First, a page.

Brad Brailsford, 53, has lived a quick bike ride away from Point Defiance since 1980 and has come to rely on it for solace in a world of chatter.
“The days of chilly rain and months of political spin were taking an emotional toll,” he wrote of one afternoon last fall. “The clouds broke at dusk. A mind-clearing bike ride was just the ticket. The park was quiet, very few vehicles, and rich with moist forest smells. … Things were looking up.”
Brailsford rode on to Owen Beach, then along a parallel trail toward a clutch of picnic tables.
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“On one of these tables I saw some unattended stuff, stuff like beach towels and coolers. There was movement in the shadows around that table, but it wasn’t the owners,” he wrote. “I was witnessing a heist perpetrated by an intelligent, opportunistic and motivated family of raccoons.”
He counted one adult and four youngsters.
“As I coasted to a stop about 10 feet away, the four kids puffed up a bit and sidestepped around the table. They sidestepped back and forth in a kind of dance,” he wrote.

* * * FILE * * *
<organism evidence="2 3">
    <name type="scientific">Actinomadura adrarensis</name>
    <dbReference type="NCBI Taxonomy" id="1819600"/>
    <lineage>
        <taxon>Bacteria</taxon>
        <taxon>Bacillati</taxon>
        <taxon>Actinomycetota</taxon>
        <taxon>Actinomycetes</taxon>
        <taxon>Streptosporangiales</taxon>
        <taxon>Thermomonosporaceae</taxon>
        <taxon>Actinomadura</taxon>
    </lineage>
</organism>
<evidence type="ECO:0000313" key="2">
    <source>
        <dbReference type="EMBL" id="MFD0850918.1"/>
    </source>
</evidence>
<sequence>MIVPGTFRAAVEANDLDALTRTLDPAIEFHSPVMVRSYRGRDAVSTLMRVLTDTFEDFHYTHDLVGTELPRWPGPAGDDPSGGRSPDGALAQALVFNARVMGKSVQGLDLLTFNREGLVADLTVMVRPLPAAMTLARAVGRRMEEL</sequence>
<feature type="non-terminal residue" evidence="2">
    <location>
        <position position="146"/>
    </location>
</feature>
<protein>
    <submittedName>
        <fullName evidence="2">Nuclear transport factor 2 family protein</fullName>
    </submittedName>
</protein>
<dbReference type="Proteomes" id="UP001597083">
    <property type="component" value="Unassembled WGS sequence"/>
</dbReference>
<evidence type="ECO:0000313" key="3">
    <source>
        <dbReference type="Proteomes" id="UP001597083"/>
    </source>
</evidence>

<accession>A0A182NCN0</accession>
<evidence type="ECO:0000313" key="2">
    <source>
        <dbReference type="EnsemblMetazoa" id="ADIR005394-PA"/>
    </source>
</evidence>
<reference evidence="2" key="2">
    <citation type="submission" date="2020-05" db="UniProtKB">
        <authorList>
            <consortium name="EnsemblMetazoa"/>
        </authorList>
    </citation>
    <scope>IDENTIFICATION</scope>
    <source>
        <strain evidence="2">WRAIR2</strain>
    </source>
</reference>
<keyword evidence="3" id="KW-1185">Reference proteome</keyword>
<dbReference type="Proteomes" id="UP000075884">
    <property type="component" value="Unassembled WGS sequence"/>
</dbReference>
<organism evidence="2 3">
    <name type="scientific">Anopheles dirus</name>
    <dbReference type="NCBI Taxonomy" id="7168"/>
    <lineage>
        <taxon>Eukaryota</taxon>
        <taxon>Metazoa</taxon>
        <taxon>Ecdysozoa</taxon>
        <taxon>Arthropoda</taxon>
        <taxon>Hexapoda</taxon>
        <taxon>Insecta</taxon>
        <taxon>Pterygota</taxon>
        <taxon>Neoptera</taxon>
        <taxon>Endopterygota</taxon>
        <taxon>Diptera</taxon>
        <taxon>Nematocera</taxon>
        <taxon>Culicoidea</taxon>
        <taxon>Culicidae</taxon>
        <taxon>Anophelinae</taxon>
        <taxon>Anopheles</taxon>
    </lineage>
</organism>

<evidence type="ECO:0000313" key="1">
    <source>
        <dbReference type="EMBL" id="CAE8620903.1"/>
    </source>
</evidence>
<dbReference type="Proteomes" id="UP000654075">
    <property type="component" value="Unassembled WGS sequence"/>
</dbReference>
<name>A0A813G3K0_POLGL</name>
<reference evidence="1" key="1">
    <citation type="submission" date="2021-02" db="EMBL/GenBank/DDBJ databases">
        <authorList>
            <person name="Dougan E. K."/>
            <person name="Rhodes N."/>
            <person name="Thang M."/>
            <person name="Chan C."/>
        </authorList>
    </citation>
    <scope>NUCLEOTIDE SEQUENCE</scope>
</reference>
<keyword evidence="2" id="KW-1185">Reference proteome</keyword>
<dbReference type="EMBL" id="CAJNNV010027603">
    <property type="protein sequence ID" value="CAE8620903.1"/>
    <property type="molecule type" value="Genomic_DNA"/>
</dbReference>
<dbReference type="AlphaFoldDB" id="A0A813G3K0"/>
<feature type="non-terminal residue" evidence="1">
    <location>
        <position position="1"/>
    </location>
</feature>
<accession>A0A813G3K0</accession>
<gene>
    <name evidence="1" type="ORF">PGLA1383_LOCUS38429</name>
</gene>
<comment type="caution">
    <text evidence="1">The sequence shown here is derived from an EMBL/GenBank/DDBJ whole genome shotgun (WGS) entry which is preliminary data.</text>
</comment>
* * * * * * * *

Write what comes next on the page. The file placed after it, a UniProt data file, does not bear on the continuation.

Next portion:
“Meantime, I saw Mom, peripherally, climb onto the table. As I turned my attention to her, she met my gaze, popped open the cooler, snatched a sandwich (on white bread) and bounded up the hill, followed closely by her protégés.”
Brailsford’s bold bandits, though native, are problematic in the park, where they have few predators and many opportunities to supplement their natural diet with picnic booty. Naturally speaking, that’s a formula for overpopulation.
Solid wildlife management policy cautions against feeding the raccoons and turning them into pests.
Raccoons, mischievously masked and bold as daylight, disagree.
Brailsford rode on and met the mom who had taken her four children and two dogs for a walk on the beach after a lunch of peanut butter-and-jelly sandwiches on white bread.
“She was only sorry her kids had missed it,” Brailsford wrote. “I glanced back as I rode away and noticed more nefarious movement by the picnic table – and another white bread sandwich going up the hill.”
If you have personal stories or memories about the park you'd like to share, contact columnist Kathleen Merryman at firstname.lastname@example.org.